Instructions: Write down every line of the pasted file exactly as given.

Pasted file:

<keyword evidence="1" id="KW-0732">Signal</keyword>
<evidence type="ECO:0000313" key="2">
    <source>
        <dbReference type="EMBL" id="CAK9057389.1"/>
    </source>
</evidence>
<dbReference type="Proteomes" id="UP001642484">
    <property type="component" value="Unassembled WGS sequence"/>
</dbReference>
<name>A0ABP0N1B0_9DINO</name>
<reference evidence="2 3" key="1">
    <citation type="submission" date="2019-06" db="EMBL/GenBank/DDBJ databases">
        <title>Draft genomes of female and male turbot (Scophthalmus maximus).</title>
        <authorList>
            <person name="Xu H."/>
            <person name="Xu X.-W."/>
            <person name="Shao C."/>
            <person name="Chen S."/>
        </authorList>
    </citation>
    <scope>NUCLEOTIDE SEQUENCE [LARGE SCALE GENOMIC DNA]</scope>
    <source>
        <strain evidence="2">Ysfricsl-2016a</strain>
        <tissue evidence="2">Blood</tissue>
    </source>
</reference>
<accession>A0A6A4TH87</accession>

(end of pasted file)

<keyword evidence="1" id="KW-0732">Signal</keyword>
<evidence type="ECO:0000313" key="2">
    <source>
        <dbReference type="EMBL" id="CAK9057389.1"/>
    </source>
</evidence>
<dbReference type="Proteomes" id="UP001642484">
    <property type="component" value="Unassembled WGS sequence"/>
</dbReference>
<name>A0ABP0N1B0_9DINO</name>
<reference evidence="2 3" key="1">
    <citation type="submission" date="2019-06" db="EMBL/GenBank/DDBJ databases">
        <title>Draft genomes of female and male turbot (Scophthalmus maximus).</title>
        <authorList>
            <person name="Xu H."/>
            <person name="Xu X.-W."/>
            <person name="Shao C."/>
            <person name="Chen S."/>
        </authorList>
    </citation>
    <scope>NUCLEOTIDE SEQUENCE [LARGE SCALE GENOMIC DNA]</scope>
    <source>
        <strain evidence="2">Ysfricsl-2016a</strain>
        <tissue evidence="2">Blood</tissue>
    </source>
</reference>
<accession>A0A6A4TH87</accession>